Another company Steel Construct was invited to tender for the project and was told they “would be an easier option for us” if they had an EBA with the CFMEU.

    Another company said Steel Construct submitted a revised quotation that included extra costs “with regards to the EBA with CFMEU”. Devine awarded the contract to Steel Construct and told Craig’s Engineering it would need a signed EBA to work on the site.

    Judge Jarrett said there was no doubt Devine was faced with a difficult situation arising from the conduct of the CFMEU.

    “Mr Blore and Mr Tucker both had difficult situations facing them. The relevant conduct took place in an environment in which the CFMEU were making threats of delay and disruption and engaging in coercive conduct,’’ he said.

    “I accept…that the respondents’ conduct against Craig’s Engineering has the potential to perpetuate a culture of submission in the building and construction industry where economic duress is able to be applied to sub−contractors to force them to become covered by an enterprise agreement that also covers a union.

    “If that potential is realised, the freedom of association provisions in the Fair Work Act will be subverted.”

    In a separate judgment last week, Judge Jarrett imposed penalties totalling $35,000 on Forest Meiers Construction and its construction manager William Munro for refusing to engage tiling subcontractor C&K Tiling because it did not have an enterprise agreement with the CFMEU.

    The construction firm’s decision to discriminate against the subcontractor following a threat by the CFMEU cost the company $575,000.

    Australian Building and Construction Commissioner Stephen McBurney said the Court had reaffirmed the protections in the Fair Work Act designed to level the playing field and which recognise the choice that employers and employees have to engage with unions.

    “The offending conduct in this case prevented a tender from being considered on its merits,’’ he said. “For this project, Devine paid an increased rate to structural Steel so it could meet the rates payable under the CFMEU agreement.

    “The court concluded that such behaviour is detrimental to the industry and the community at large. It is significant that the court has ordered half the penalties be paid to the victim. This is an important measure to address discrimination and hold those who break the law to account for their unlawful conduct.”

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  5. 29.0k

    FAT cats are earning up to $1.2 million a year to run Queensland’s ballooning bureaucracy, with more than a dozen departmental heads now paid more than the Premier.

    The top-paid public servant is Queensland Treasury Corporation (QTC) chief executive Philip Noble, who earned a $1.22 million pay package — including a $699,000 base salary and a $469,000 bonus — in 2017/18.

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    Queensland Rail boss Nick Easy earned a $755,000 salary package including base pay of $666,000 — more than Prime Minister Scott Morrison, who earns $538,460 a year.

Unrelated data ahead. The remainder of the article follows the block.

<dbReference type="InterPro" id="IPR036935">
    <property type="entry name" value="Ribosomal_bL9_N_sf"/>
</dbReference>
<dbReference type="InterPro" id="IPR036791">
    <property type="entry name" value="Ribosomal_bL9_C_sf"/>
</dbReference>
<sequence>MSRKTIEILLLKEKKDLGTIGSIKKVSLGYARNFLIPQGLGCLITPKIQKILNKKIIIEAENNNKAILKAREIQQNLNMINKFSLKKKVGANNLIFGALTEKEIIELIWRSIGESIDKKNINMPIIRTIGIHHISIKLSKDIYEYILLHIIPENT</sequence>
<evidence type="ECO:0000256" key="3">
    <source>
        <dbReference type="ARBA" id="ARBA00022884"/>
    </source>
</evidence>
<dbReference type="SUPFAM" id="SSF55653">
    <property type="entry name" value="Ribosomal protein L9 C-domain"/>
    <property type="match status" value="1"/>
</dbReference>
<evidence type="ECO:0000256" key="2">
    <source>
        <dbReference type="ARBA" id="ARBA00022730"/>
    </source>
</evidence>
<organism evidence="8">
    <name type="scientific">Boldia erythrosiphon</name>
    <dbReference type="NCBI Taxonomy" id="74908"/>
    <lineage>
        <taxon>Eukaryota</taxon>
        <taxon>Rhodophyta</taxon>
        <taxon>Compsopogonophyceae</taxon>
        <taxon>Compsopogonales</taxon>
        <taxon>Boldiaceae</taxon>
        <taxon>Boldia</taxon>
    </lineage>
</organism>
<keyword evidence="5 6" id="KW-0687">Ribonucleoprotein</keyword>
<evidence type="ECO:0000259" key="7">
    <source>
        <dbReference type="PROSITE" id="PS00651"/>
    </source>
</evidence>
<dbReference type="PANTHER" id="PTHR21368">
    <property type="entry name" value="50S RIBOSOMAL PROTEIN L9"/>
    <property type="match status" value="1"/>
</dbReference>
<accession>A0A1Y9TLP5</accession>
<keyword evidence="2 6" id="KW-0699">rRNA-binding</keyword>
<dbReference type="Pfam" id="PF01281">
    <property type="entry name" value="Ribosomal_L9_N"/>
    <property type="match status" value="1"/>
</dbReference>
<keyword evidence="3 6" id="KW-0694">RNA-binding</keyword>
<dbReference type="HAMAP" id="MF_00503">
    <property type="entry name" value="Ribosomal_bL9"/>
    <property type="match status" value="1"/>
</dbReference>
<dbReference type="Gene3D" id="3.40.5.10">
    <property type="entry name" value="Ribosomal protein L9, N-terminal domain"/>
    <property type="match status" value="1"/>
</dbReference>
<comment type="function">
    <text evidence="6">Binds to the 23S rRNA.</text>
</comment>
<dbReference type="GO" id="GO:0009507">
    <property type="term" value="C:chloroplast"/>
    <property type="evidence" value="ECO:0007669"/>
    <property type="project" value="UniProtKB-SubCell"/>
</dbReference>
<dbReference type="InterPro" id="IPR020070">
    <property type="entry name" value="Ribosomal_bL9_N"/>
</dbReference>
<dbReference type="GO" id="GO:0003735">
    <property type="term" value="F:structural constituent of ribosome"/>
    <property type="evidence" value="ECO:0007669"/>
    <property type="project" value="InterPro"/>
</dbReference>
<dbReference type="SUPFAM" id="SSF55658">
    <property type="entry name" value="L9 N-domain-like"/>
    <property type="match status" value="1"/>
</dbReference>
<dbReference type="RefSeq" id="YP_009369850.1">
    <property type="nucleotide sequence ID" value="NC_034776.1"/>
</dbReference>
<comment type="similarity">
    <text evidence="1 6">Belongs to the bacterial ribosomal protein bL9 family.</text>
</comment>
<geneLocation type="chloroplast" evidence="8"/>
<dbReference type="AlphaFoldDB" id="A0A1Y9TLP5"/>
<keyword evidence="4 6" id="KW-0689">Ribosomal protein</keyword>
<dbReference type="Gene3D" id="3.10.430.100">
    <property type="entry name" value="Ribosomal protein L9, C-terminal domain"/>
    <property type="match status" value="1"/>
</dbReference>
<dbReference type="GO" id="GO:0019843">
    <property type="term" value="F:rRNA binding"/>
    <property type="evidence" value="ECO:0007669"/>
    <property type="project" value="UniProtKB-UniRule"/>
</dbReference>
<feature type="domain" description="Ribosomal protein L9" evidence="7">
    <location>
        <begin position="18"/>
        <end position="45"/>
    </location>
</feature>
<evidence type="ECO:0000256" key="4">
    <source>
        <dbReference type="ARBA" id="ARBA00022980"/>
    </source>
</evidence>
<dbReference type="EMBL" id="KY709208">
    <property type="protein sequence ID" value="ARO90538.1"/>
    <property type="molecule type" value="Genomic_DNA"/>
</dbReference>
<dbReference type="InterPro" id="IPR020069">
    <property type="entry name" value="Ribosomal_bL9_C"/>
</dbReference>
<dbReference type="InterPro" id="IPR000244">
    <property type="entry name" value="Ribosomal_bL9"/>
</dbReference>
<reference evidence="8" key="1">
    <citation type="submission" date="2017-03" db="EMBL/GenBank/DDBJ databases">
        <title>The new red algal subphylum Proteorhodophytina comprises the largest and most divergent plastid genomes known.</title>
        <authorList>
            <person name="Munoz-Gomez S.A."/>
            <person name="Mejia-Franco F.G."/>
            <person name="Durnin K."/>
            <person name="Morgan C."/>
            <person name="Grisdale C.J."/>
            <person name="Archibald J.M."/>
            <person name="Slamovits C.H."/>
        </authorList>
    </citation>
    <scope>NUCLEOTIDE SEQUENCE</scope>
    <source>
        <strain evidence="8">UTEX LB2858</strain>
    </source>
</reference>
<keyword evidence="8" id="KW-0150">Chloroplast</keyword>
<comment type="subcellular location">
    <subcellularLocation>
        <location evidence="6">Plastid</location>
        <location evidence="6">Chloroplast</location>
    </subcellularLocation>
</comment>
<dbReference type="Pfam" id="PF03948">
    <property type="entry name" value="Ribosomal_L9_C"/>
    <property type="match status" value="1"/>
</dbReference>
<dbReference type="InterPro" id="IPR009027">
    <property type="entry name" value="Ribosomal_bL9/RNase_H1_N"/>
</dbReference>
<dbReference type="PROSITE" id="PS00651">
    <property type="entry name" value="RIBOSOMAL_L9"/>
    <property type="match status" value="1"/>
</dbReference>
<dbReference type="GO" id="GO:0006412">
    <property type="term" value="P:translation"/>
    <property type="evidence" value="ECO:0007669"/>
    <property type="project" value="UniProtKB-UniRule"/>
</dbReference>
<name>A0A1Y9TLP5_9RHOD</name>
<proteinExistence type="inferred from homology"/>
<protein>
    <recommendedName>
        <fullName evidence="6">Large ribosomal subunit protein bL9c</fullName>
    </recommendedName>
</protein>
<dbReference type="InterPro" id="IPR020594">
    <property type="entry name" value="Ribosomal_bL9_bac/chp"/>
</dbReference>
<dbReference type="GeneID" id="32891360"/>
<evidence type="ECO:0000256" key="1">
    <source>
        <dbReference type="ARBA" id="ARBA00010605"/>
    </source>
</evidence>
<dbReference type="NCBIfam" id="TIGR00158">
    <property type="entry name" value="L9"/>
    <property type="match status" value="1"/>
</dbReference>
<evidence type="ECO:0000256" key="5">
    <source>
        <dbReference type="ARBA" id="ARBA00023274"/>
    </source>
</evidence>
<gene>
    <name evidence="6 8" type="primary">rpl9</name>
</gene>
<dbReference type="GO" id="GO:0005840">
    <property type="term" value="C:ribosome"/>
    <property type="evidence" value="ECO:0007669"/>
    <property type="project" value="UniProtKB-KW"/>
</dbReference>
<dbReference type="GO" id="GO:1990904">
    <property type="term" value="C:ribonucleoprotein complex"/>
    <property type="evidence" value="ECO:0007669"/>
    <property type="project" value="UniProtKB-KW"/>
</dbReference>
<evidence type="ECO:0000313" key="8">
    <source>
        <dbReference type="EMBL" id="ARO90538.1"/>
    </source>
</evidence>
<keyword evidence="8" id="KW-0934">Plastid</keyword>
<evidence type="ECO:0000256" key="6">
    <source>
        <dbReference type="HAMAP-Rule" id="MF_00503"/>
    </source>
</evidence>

Police Commissioner Ian Stewart pocketed a $39,000 pay rise to earn a $508,000 base salary as part of a $614,000 package that included superannuation, a car and long service leave benefits.

    Chief Health Officer Jeannette Young, Police Commissioner Ian Stewart, Queensland Treasury Corporation chief executive Philip Noble and Queensland Rail boss Nick Easy are among the top earners.
    Chief Health Officer Jeannette Young, Police Commissioner Ian Stewart, Queensland Treasury Corporation chief executive Philip Noble and Queensland Rail boss Nick Easy are among the top earners.
    The Courier Mail’s analysis of financial records, from a document dump of 72 government reports released over the long weekend, reveals that more than a dozen public servant mandarins pocketed more than the Premier’s $400,000 base salary last financial year.

    Storm clouds roll into Coolum as wet weather lashes South East Queensland. Photo Lachie Millard
    Severe storms predicted for southeast
    Severe storms predicted for southeast
    Generic photo of a pregnant woman in hospital. Picture: iStock
    Why the joy of hearing unborn baby’s heartbeat turned to horror
    Why the joy of hearing unborn baby’s heartbeat turned to horror

    Dave Stewart, the director-general of the Department of Premier and Cabinet, was paid a $654,000 base salary — $254,000 more than his boss, Annastacia Palaszczuk.

    Chief Health Officer Jeannette Young scored a $67,000 pay rise to earn a $622,000 pay package, including base pay of $534,000.

    Dr Young earned even more than her boss, Health Department director-general Michael Walsh, whose $607,000 pay package included a $557,000 salary.

    Transport and Main Roads director-general Neil Scales earned a base salary of $556,000 with a $632,000 pay package — $67,000 more than his predecessor pocketed the previous year.


    Under-Treasurer Jim Murphy.
    Under-Treasurer Jim Murphy.
    Under-Treasurer Jim Murphy was paid a $612,000 salary to run the state’s Treasury, as part of a $700,000 package.

    Housing and Public Works director-general Liza Carroll scored a $40,000 pay rise, with a $439,000 base salary within a package worth $513,000.